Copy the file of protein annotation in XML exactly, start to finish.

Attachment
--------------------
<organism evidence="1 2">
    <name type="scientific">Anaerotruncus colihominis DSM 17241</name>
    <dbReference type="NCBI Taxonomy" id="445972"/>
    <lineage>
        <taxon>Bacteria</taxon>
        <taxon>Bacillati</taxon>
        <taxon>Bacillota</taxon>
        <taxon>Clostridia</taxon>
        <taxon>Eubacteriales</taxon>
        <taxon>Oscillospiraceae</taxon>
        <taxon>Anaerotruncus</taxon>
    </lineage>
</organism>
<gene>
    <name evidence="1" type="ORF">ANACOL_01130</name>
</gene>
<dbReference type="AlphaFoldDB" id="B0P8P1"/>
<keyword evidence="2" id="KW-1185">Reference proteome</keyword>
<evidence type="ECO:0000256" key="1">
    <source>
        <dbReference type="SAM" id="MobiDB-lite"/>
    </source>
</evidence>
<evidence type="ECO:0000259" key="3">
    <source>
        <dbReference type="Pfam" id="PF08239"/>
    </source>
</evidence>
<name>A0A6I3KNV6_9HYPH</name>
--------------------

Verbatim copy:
<organism evidence="1 2">
    <name type="scientific">Anaerotruncus colihominis DSM 17241</name>
    <dbReference type="NCBI Taxonomy" id="445972"/>
    <lineage>
        <taxon>Bacteria</taxon>
        <taxon>Bacillati</taxon>
        <taxon>Bacillota</taxon>
        <taxon>Clostridia</taxon>
        <taxon>Eubacteriales</taxon>
        <taxon>Oscillospiraceae</taxon>
        <taxon>Anaerotruncus</taxon>
    </lineage>
</organism>
<gene>
    <name evidence="1" type="ORF">ANACOL_01130</name>
</gene>
<dbReference type="AlphaFoldDB" id="B0P8P1"/>
<keyword evidence="2" id="KW-1185">Reference proteome</keyword>
<evidence type="ECO:0000256" key="1">
    <source>
        <dbReference type="SAM" id="MobiDB-lite"/>
    </source>
</evidence>
<evidence type="ECO:0000259" key="3">
    <source>
        <dbReference type="Pfam" id="PF08239"/>
    </source>
</evidence>
<name>A0A6I3KNV6_9HYPH</name>